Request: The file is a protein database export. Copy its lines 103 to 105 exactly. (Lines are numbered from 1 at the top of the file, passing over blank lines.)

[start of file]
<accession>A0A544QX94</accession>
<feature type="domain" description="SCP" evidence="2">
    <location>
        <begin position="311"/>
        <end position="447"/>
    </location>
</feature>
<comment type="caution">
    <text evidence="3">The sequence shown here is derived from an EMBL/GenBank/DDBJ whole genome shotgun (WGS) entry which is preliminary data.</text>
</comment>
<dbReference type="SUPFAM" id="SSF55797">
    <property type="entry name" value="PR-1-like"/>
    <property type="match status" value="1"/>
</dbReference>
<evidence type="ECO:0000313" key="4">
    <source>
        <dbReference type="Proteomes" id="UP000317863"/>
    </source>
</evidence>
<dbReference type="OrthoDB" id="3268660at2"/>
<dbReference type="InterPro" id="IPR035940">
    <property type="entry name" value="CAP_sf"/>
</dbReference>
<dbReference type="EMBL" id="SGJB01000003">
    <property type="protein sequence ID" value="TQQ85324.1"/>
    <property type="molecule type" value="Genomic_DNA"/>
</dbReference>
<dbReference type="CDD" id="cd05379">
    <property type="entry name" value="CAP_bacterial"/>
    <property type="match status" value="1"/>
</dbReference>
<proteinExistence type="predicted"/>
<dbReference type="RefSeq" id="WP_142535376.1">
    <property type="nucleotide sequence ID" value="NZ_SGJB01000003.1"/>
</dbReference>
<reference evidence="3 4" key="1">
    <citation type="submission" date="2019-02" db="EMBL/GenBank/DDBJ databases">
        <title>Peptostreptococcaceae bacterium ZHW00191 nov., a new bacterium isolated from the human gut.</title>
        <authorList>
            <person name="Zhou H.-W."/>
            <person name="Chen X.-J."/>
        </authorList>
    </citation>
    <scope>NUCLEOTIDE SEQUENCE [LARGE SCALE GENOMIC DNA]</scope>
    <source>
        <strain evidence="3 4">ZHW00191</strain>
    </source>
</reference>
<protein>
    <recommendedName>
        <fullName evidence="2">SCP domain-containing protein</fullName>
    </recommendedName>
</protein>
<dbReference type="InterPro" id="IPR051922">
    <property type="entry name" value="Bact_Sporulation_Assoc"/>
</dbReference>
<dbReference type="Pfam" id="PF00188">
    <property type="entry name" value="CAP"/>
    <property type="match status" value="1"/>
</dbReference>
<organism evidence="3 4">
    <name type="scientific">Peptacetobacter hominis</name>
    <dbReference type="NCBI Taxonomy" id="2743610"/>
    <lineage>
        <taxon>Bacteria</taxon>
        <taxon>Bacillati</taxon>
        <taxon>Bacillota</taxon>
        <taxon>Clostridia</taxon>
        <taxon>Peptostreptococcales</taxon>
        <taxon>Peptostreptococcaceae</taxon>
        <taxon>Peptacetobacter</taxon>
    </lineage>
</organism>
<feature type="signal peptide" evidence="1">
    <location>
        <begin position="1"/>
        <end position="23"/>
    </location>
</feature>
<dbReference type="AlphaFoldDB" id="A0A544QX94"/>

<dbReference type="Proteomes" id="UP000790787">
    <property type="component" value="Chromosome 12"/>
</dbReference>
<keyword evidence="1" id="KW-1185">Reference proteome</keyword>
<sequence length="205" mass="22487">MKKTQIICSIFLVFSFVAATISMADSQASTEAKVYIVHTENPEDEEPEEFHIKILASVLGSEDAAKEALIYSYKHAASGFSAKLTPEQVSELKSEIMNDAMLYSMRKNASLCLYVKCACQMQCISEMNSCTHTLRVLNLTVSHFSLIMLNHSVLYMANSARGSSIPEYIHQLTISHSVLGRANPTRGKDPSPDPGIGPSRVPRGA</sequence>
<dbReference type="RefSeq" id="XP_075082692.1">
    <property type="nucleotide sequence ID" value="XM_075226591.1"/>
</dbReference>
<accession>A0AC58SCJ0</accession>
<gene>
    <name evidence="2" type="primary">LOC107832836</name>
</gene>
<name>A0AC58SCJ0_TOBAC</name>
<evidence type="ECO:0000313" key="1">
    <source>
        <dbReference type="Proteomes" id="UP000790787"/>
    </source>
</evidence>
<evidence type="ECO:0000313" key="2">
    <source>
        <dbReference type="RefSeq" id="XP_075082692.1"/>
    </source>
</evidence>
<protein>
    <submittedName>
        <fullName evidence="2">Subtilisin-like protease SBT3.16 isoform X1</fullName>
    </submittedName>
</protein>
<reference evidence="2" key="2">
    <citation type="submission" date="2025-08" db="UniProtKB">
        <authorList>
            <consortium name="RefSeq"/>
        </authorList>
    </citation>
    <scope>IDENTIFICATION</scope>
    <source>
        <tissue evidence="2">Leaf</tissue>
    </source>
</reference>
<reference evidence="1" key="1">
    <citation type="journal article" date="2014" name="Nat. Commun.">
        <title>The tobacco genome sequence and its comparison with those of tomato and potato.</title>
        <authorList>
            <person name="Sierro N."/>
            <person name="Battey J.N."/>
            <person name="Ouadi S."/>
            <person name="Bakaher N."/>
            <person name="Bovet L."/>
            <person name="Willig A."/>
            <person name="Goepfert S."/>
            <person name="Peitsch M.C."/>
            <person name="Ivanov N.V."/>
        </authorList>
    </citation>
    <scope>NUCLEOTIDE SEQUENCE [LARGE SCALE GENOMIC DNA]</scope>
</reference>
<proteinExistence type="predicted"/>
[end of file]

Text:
</evidence>
<protein>
    <submittedName>